Makes you want that even more, doesn't it. This is the power of positive thought. Going back to this image, smell, taste, feeling in your head when you get up in the morning, and before you lie down for bed at night--- and as often as you want in between. This is what starts your subconscious self on the path to achieve it. Suddenly, you'll start to notice that job ad in the paper or on the web that might be what you are looking for. Maybe you'll find yourself sitting down to re-write that resume so that it highlights your achievements-- and the things that will make you a good hire for a good job when it comes along.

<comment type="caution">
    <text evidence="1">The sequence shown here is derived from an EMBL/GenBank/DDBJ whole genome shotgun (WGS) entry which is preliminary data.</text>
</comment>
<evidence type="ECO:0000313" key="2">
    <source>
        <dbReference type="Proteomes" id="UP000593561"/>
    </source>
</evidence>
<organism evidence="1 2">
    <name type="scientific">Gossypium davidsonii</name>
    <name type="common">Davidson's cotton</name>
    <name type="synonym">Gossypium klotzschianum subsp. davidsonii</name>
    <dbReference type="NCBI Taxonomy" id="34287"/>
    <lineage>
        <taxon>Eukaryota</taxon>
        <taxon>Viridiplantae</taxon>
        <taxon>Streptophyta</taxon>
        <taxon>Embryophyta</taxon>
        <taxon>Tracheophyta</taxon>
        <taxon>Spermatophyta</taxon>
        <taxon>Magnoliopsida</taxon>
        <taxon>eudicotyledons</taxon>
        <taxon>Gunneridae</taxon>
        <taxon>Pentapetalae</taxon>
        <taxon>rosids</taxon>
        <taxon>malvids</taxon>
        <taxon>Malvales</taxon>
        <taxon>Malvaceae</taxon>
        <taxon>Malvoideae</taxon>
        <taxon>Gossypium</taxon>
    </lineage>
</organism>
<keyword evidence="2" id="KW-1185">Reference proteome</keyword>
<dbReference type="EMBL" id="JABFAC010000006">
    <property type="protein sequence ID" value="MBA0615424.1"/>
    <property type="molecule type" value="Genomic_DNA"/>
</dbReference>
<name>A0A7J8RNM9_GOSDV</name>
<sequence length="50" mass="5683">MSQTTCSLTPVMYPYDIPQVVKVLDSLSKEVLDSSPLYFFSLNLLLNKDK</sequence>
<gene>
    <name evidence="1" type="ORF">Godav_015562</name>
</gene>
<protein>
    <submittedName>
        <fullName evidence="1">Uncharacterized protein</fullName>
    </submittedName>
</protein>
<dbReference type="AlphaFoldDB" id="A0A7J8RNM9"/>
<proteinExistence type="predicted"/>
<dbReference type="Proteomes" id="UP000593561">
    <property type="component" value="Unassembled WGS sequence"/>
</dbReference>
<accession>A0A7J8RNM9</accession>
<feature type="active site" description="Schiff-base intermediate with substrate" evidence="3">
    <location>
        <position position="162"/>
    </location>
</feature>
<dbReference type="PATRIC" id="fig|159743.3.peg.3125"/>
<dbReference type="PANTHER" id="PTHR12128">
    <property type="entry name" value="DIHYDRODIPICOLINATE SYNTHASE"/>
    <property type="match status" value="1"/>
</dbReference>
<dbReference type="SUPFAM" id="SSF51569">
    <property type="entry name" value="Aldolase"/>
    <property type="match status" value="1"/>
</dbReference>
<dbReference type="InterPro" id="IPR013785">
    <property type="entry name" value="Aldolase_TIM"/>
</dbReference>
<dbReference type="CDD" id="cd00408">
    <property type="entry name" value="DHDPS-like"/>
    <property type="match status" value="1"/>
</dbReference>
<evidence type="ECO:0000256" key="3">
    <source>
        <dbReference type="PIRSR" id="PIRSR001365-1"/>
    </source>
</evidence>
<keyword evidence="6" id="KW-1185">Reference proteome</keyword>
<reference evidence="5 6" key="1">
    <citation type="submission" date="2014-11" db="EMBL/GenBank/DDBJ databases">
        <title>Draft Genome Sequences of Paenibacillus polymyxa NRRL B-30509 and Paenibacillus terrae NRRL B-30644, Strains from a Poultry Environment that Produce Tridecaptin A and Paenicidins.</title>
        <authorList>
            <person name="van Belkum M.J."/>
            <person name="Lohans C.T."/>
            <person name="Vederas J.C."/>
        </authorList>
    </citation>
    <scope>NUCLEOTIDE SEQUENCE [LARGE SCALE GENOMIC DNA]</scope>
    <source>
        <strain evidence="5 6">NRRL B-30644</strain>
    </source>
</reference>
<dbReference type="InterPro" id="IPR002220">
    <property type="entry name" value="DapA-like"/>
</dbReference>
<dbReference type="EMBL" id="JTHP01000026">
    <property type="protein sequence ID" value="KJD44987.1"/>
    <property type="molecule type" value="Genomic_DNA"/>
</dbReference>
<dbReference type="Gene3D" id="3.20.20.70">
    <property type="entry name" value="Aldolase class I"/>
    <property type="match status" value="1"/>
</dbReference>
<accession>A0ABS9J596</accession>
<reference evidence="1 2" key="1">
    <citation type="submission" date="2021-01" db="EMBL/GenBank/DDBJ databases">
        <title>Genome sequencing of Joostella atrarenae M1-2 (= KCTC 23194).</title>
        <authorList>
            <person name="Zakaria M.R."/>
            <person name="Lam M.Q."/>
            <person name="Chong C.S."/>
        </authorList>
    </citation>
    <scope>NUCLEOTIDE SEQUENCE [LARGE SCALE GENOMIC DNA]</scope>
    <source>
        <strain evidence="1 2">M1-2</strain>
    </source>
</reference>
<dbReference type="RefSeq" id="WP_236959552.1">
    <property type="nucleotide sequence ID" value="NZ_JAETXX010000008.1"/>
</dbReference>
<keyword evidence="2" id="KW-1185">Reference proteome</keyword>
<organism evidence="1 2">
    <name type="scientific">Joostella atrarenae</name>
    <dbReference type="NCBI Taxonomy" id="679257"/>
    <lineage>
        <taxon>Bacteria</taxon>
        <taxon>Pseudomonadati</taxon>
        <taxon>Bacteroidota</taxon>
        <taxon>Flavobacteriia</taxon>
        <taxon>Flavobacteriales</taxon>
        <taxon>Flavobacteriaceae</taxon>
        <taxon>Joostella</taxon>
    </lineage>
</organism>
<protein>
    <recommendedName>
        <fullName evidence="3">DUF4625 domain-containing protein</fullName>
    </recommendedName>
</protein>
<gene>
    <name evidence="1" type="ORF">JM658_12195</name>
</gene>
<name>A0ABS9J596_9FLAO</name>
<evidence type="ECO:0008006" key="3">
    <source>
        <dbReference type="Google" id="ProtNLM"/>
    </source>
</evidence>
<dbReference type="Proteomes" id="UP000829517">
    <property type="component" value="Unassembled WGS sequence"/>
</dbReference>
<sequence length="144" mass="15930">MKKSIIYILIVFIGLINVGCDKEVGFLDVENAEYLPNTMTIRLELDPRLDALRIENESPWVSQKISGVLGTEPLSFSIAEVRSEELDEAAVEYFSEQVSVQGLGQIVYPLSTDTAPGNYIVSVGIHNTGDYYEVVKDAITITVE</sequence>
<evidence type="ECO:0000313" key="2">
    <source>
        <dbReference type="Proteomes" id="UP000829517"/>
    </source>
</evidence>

Maybe you'll notice that the sun makes the trees look especially cheerful today, or the rain is making it easier to breathe. You might comment on how you like a coworker's silk scarf or a comic on his cubicle wall-- whatever it is, if you keep envisioning this goal WITH YOU IN IT, as something you focus on exclusively for a few minutes each day-- you'll start to see the opportunities that exist in your life (yes, they've been there all along, you just weren't mentally prepared to notice them)-- and realize that you do have the choice to follow up on them.

Choosing to make the best of each chance we are offered to be better people is what makes us better people. Making the best of a bad situation that isn't going to change-- that's when we start envisioning a new situation for ourselves, and get out of the bad one that isn't going anywhere. That's when WE have to get going. And making those choices-- now that you see the opportunities to do so-- is what gives Positive Thought it's power.